The benefits of homemade shampoos

Brighton bristles with crafts and hand made items. You can find things such as beeswax candles and homemade soaps that are good for your skin. If you are feeling crafty, why not consider making your own shampoos?

There are hundreds of shampoos on the market and each one of them promises to leave your hair shinier, softer and more beautiful than the rest. Realistically though, these shampoos rarely live up to their lofty promises, and in fact, for a number of reasons that we’ll go into, by far the best option is to simply make your own natural shampoos at home. While the vast majority of us grow up believing that using store-bought shampoos is the only option, it’s never too late to understand that there is actually a better alternative. After thoroughly investigating store-bought shampoos, I highly recommend you give making your own toxin-free, natural homemade shampoos a try, as these products are far better for your hair, your health, and the environment.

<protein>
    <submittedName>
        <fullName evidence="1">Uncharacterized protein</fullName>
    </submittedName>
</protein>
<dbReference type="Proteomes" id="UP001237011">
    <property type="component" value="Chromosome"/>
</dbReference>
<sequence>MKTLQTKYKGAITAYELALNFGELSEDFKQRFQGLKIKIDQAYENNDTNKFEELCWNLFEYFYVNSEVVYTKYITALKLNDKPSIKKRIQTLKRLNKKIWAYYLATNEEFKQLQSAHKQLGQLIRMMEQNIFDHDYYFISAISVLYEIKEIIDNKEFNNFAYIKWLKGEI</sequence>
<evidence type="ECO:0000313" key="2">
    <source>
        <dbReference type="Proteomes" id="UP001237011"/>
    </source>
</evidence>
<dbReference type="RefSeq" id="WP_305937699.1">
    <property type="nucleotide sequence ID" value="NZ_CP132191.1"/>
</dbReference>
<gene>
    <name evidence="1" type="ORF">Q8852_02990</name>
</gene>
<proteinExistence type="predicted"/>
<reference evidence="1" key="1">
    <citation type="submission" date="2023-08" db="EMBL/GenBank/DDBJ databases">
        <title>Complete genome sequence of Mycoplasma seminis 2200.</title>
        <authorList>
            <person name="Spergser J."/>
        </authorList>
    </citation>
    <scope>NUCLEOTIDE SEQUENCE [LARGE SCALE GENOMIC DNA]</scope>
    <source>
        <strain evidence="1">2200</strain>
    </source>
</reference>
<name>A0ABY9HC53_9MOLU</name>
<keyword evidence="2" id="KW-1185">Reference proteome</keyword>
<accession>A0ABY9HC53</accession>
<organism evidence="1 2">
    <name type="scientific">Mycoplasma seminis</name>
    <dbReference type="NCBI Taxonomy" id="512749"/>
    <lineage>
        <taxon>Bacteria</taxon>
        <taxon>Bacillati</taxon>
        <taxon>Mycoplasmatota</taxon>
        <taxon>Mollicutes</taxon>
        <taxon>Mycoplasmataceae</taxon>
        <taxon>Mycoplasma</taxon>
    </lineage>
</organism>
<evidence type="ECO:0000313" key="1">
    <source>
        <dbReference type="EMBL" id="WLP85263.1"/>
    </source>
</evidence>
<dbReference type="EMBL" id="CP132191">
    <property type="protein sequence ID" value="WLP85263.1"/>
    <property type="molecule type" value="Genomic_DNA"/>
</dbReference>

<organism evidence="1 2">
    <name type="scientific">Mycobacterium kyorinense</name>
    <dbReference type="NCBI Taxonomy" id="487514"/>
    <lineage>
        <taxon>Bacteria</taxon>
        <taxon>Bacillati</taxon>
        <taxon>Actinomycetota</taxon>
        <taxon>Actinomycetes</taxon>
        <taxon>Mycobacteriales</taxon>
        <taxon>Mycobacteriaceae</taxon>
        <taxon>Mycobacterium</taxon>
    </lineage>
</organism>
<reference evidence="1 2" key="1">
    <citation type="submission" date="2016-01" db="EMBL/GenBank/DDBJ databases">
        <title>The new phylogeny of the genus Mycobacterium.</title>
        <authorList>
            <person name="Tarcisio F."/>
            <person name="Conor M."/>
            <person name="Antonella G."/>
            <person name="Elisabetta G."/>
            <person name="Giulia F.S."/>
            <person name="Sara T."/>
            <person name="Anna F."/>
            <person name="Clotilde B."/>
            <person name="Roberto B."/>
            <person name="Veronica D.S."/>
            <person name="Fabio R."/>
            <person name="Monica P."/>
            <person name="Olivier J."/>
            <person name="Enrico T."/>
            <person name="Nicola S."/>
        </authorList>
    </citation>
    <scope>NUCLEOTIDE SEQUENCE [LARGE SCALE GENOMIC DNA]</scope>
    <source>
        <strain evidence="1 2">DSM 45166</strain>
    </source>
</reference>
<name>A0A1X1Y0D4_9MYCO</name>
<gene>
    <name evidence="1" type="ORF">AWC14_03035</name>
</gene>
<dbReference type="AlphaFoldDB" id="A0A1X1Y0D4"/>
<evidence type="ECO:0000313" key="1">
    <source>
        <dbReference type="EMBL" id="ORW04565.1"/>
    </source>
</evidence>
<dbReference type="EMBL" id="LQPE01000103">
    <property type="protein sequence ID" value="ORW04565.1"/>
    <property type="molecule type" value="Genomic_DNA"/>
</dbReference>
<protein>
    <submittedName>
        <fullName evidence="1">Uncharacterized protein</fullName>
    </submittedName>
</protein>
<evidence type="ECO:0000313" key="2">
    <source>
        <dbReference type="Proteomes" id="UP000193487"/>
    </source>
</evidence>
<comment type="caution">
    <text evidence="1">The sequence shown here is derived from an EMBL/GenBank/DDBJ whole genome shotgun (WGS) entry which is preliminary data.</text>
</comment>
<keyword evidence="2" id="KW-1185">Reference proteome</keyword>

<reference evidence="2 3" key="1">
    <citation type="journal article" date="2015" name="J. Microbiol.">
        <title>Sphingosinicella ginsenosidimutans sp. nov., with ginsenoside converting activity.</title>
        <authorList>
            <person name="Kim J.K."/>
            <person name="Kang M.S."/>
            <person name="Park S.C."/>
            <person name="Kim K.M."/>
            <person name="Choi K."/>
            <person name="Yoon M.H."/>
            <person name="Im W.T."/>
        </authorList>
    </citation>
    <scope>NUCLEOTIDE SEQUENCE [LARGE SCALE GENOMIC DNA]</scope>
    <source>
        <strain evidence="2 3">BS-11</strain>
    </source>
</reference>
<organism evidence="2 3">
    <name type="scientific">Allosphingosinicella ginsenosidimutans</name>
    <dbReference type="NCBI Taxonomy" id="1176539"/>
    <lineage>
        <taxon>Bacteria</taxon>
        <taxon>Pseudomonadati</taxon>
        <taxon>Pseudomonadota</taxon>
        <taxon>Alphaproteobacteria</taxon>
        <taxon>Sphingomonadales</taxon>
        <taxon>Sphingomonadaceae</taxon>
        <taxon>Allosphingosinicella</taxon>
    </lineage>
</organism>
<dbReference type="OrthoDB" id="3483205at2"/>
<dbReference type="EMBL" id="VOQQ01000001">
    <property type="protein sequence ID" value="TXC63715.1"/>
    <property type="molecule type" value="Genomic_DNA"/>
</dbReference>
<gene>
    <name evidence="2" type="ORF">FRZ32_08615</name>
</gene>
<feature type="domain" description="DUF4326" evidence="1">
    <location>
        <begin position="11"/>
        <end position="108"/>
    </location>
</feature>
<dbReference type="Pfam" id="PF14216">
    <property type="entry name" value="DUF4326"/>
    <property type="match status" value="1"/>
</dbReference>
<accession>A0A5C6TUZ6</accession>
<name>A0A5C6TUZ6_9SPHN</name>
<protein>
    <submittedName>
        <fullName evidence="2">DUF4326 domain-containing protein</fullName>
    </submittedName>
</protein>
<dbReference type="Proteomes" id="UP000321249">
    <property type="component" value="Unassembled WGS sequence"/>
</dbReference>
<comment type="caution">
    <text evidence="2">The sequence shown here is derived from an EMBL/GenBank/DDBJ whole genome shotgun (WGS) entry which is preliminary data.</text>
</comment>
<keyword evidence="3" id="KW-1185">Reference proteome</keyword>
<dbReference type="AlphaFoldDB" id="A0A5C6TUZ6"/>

You’re probably wondering why you should spend the extra time and energy to make your own shampoos when you can easily grab a bottle off the shelf in your local supermarket? Well, here’s a rundown of facts that will help you understand why homemade shampoos are most definitely better than the store-bought variety!

1. Natural homemade shampoos take fantastic care of your hair.

Contrary to popular belief, it isn’t necessary to wash our hair with chemical shampoo every day. The reason for this is that over-shampooing strips the hair of it’s natural oils, and due to their harshness, this is particularly true of store-bought shampoos. However, when you begin using homemade shampoos you’ll notice that your hair will look healthier and that the right amount of protective natural oils will remain intact.

2. You can make natural homemade shampoos in small amounts and keep them in non-polluting, reusable containers until you need them.